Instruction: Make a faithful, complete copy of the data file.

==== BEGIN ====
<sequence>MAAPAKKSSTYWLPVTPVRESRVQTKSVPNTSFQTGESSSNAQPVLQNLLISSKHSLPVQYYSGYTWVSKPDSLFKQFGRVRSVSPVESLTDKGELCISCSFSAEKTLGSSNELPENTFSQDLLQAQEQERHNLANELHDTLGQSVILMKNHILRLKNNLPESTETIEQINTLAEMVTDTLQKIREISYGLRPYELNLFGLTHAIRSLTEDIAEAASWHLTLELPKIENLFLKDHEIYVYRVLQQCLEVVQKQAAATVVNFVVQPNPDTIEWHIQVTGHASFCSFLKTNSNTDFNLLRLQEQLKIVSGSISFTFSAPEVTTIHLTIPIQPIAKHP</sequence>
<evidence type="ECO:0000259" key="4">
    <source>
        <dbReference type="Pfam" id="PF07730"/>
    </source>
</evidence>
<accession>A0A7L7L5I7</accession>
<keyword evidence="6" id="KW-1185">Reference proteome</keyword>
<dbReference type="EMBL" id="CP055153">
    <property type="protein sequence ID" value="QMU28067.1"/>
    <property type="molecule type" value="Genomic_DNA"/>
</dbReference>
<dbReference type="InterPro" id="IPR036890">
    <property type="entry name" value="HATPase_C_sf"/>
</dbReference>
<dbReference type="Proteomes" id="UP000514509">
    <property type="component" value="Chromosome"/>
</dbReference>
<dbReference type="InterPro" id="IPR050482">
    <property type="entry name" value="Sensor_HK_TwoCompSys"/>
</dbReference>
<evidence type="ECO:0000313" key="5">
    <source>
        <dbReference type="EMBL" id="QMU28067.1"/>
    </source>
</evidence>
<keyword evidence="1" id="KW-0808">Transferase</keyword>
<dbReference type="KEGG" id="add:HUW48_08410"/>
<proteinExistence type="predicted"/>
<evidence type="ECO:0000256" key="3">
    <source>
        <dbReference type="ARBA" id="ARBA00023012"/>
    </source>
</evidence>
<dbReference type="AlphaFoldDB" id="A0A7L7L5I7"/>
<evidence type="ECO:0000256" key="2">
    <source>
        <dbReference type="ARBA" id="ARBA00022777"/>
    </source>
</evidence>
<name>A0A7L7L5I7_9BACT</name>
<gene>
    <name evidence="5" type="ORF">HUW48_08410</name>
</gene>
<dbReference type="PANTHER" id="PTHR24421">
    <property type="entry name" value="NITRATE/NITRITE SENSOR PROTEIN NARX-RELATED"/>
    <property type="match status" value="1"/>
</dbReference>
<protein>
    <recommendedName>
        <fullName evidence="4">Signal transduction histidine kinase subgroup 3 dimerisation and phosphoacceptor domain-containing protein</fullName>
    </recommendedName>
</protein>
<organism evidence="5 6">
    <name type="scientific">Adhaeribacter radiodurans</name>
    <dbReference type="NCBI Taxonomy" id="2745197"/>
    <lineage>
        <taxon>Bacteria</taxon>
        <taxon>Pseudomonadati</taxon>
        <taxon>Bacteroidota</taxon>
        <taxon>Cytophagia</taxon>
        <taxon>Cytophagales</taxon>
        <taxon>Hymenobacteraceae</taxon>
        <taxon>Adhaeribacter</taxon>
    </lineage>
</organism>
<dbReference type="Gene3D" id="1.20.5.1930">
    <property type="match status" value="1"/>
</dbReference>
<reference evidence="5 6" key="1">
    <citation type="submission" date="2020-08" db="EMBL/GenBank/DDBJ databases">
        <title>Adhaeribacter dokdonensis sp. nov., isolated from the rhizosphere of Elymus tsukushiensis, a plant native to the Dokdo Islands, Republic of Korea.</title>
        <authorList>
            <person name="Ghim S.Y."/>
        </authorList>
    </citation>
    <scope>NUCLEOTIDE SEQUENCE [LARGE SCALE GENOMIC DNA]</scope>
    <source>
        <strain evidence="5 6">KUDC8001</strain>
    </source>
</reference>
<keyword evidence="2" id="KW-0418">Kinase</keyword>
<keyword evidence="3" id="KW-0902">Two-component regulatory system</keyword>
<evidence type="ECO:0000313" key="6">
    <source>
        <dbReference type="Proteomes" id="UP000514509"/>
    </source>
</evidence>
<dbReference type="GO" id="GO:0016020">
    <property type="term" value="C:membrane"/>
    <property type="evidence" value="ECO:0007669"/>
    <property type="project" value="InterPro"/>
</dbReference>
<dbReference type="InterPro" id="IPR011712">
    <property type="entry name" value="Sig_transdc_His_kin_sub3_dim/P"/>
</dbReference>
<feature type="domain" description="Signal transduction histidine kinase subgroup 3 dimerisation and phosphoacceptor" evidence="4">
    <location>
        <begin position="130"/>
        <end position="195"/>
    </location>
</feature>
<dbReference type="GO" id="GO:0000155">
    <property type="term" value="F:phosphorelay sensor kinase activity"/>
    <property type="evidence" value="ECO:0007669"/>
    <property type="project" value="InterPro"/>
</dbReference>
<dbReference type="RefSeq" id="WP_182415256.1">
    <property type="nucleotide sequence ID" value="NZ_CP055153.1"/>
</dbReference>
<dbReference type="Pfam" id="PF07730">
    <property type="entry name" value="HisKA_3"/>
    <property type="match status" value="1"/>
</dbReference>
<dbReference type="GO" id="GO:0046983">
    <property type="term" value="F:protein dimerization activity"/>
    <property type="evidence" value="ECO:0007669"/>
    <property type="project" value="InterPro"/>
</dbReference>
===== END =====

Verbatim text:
<sequence>MAAPAKKSSTYWLPVTPVRESRVQTKSVPNTSFQTGESSSNAQPVLQNLLISSKHSLPVQYYSGYTWVSKPDSLFKQFGRVRSVSPVESLTDKGELCISCSFSAEKTLGSSNELPENTFSQDLLQAQEQERHNLANELHDTLGQSVILMKNHILRLKNNLPESTETIEQINTLAEMVTDTLQKIREISYGLRPYELNLFGLTHAIRSLTEDIAEAASWHLTLELPKIENLFLKDHEIYVYRVLQQCLEVVQKQAAATVVNFVVQPNPDTIEWHIQVTGHASFCSFLKTNSNTDFNLLRLQEQLKIVSGSISFTFSAPEVTTIHLTIPIQPIAKHP</sequence>
<evidence type="ECO:0000259" key="4">
    <source>
        <dbReference type="Pfam" id="PF07730"/>
    </source>
</evidence>
<accession>A0A7L7L5I7</accession>
<keyword evidence="6" id="KW-1185">Reference proteome</keyword>
<dbReference type="EMBL" id="CP055153">
    <property type="protein sequence ID" value="QMU28067.1"/>
    <property type="molecule type" value="Genomic_DNA"/>
</dbReference>
<dbReference type="InterPro" id="IPR036890">
    <property type="entry name" value="HATPase_C_sf"/>
</dbReference>
<dbReference type="Proteomes" id="UP000514509">
    <property type="component" value="Chromosome"/>
</dbReference>
<dbReference type="InterPro" id="IPR050482">
    <property type="entry name" value="Sensor_HK_TwoCompSys"/>
</dbReference>
<evidence type="ECO:0000313" key="5">
    <source>
        <dbReference type="EMBL" id="QMU28067.1"/>
    </source>
</evidence>
<keyword evidence="1" id="KW-0808">Transferase</keyword>
<dbReference type="KEGG" id="add:HUW48_08410"/>
<proteinExistence type="predicted"/>
<evidence type="ECO:0000256" key="3">
    <source>
        <dbReference type="ARBA" id="ARBA00023012"/>
    </source>
</evidence>
<dbReference type="AlphaFoldDB" id="A0A7L7L5I7"/>
<evidence type="ECO:0000256" key="2">
    <source>
        <dbReference type="ARBA" id="ARBA00022777"/>
    </source>
</evidence>
<name>A0A7L7L5I7_9BACT</name>
<gene>
    <name evidence="5" type="ORF">HUW48_08410</name>
</gene>
<dbReference type="PANTHER" id="PTHR24421">
    <property type="entry name" value="NITRATE/NITRITE SENSOR PROTEIN NARX-RELATED"/>
    <property type="match status" value="1"/>
</dbReference>
<protein>
    <recommendedName>
        <fullName evidence="4">Signal transduction histidine kinase subgroup 3 dimerisation and phosphoacceptor domain-containing protein</fullName>
    </recommendedName>
</protein>
<organism evidence="5 6">
    <name type="scientific">Adhaeribacter radiodurans</name>
    <dbReference type="NCBI Taxonomy" id="2745197"/>
    <lineage>
        <taxon>Bacteria</taxon>
        <taxon>Pseudomonadati</taxon>
        <taxon>Bacteroidota</taxon>
        <taxon>Cytophagia</taxon>
        <taxon>Cytophagales</taxon>
        <taxon>Hymenobacteraceae</taxon>
        <taxon>Adhaeribacter</taxon>
    </lineage>
</organism>
<dbReference type="Gene3D" id="1.20.5.1930">
    <property type="match status" value="1"/>
</dbReference>
<reference evidence="5 6" key="1">
    <citation type="submission" date="2020-08" db="EMBL/GenBank/DDBJ databases">
        <title>Adhaeribacter dokdonensis sp. nov., isolated from the rhizosphere of Elymus tsukushiensis, a plant native to the Dokdo Islands, Republic of Korea.</title>
        <authorList>
            <person name="Ghim S.Y."/>
        </authorList>
    </citation>
    <scope>NUCLEOTIDE SEQUENCE [LARGE SCALE GENOMIC DNA]</scope>
    <source>
        <strain evidence="5 6">KUDC8001</strain>
    </source>
</reference>
<keyword evidence="2" id="KW-0418">Kinase</keyword>
<keyword evidence="3" id="KW-0902">Two-component regulatory system</keyword>
<evidence type="ECO:0000313" key="6">
    <source>
        <dbReference type="Proteomes" id="UP000514509"/>
    </source>
</evidence>
<dbReference type="GO" id="GO:0016020">
    <property type="term" value="C:membrane"/>
    <property type="evidence" value="ECO:0007669"/>
    <property type="project" value="InterPro"/>
</dbReference>
<dbReference type="InterPro" id="IPR011712">
    <property type="entry name" value="Sig_transdc_His_kin_sub3_dim/P"/>
</dbReference>
<feature type="domain" description="Signal transduction histidine kinase subgroup 3 dimerisation and phosphoacceptor" evidence="4">
    <location>
        <begin position="130"/>
        <end position="195"/>
    </location>
</feature>
<dbReference type="GO" id="GO:0000155">
    <property type="term" value="F:phosphorelay sensor kinase activity"/>
    <property type="evidence" value="ECO:0007669"/>
    <property type="project" value="InterPro"/>
</dbReference>
<dbReference type="RefSeq" id="WP_182415256.1">
    <property type="nucleotide sequence ID" value="NZ_CP055153.1"/>
</dbReference>
<dbReference type="Pfam" id="PF07730">
    <property type="entry name" value="HisKA_3"/>
    <property type="match status" value="1"/>
</dbReference>
<dbReference type="GO" id="GO:0046983">
    <property type="term" value="F:protein dimerization activity"/>
    <property type="evidence" value="ECO:0007669"/>
    <property type="project" value="InterPro"/>
</dbReference>